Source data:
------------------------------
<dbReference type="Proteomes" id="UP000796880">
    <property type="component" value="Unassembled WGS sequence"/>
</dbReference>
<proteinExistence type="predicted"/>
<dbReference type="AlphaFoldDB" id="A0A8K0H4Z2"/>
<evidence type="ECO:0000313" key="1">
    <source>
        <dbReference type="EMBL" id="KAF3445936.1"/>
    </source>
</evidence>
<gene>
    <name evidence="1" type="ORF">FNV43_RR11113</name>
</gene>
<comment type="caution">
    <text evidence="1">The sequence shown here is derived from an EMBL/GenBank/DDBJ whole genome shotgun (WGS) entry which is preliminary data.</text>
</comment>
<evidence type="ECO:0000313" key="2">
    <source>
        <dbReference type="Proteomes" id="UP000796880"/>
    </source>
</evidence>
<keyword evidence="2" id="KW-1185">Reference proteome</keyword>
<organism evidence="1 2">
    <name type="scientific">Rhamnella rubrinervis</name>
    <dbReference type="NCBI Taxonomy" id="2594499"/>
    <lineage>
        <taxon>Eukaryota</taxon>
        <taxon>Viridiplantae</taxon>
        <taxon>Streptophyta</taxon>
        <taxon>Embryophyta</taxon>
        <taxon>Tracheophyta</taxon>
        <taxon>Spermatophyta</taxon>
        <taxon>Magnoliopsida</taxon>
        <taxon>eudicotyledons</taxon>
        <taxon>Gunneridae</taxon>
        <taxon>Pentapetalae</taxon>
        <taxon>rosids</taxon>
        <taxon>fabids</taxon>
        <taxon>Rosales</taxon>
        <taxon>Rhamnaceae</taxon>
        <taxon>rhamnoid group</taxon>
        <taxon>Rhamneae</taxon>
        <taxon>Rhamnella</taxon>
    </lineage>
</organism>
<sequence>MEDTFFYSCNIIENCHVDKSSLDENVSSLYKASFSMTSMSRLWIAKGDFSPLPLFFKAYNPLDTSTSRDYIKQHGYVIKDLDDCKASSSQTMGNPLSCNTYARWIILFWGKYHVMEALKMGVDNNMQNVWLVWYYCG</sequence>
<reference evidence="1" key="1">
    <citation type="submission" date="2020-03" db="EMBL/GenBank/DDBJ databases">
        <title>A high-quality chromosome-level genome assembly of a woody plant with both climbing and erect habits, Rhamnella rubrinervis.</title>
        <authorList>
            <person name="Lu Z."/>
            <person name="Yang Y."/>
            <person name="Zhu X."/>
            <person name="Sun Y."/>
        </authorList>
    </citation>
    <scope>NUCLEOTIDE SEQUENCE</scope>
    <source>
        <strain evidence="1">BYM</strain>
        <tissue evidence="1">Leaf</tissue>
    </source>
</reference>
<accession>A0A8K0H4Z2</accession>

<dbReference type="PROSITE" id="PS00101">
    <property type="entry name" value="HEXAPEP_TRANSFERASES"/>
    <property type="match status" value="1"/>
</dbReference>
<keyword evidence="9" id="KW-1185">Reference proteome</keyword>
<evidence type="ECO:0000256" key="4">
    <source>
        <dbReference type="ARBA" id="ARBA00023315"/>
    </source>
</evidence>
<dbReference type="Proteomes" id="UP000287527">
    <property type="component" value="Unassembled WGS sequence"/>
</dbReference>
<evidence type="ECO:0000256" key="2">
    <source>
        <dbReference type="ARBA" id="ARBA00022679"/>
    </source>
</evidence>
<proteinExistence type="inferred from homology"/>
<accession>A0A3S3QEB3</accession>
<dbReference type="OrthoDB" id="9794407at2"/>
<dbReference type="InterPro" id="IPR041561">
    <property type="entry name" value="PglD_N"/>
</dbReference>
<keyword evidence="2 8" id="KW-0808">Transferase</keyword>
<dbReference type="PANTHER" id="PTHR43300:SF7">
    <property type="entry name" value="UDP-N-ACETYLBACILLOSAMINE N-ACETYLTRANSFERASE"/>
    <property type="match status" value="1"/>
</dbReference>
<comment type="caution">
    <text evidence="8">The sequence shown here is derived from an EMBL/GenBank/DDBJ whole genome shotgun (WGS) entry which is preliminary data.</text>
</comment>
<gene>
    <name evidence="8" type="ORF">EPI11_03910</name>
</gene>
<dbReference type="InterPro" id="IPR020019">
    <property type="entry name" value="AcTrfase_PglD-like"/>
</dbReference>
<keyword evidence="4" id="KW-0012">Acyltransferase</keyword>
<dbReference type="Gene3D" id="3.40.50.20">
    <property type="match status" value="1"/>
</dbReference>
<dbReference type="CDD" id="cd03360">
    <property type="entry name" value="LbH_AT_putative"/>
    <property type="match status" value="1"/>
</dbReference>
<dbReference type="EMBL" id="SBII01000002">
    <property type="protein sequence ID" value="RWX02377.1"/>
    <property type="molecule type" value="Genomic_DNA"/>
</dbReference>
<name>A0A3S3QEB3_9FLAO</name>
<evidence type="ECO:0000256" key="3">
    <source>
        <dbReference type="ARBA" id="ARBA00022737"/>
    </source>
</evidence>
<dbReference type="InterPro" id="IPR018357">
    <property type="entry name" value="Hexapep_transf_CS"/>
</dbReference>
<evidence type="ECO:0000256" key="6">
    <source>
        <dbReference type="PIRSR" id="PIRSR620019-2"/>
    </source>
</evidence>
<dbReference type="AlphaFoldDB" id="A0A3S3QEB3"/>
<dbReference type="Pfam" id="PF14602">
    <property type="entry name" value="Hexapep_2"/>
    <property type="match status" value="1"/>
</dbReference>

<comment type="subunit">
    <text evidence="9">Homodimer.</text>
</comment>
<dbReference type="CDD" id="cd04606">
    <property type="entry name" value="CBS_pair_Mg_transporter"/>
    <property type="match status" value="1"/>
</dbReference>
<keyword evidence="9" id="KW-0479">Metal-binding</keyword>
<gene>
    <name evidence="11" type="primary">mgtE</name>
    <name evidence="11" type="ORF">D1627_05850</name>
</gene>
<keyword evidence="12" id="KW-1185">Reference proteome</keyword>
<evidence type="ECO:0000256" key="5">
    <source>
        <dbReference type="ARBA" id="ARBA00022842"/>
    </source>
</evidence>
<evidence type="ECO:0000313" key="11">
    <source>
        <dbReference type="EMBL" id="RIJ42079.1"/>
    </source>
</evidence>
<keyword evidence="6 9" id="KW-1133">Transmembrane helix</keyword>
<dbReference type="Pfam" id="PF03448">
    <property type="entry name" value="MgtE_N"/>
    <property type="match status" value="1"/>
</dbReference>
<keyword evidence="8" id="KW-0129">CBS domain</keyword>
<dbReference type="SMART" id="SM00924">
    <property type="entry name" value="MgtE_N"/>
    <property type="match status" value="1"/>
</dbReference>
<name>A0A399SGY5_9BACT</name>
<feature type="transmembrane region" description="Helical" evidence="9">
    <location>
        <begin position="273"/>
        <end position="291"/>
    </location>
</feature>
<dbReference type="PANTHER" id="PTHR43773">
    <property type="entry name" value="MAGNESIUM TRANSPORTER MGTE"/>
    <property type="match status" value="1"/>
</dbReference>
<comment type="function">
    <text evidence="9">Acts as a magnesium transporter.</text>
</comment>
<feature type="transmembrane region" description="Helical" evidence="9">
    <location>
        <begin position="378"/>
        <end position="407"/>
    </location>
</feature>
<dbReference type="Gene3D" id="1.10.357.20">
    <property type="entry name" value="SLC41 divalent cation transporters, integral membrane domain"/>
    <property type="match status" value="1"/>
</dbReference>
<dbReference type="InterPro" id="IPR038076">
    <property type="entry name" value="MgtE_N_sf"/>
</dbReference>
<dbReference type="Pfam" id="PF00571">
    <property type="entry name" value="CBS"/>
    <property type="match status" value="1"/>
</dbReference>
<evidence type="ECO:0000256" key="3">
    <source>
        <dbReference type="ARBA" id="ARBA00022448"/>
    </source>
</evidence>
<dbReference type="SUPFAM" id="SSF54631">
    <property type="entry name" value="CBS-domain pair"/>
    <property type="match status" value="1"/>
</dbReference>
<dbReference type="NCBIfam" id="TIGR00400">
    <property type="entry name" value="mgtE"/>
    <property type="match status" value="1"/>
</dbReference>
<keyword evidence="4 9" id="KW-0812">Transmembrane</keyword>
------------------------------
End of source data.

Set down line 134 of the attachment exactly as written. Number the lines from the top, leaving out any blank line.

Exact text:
    <text evidence="9">Homodimer.</text>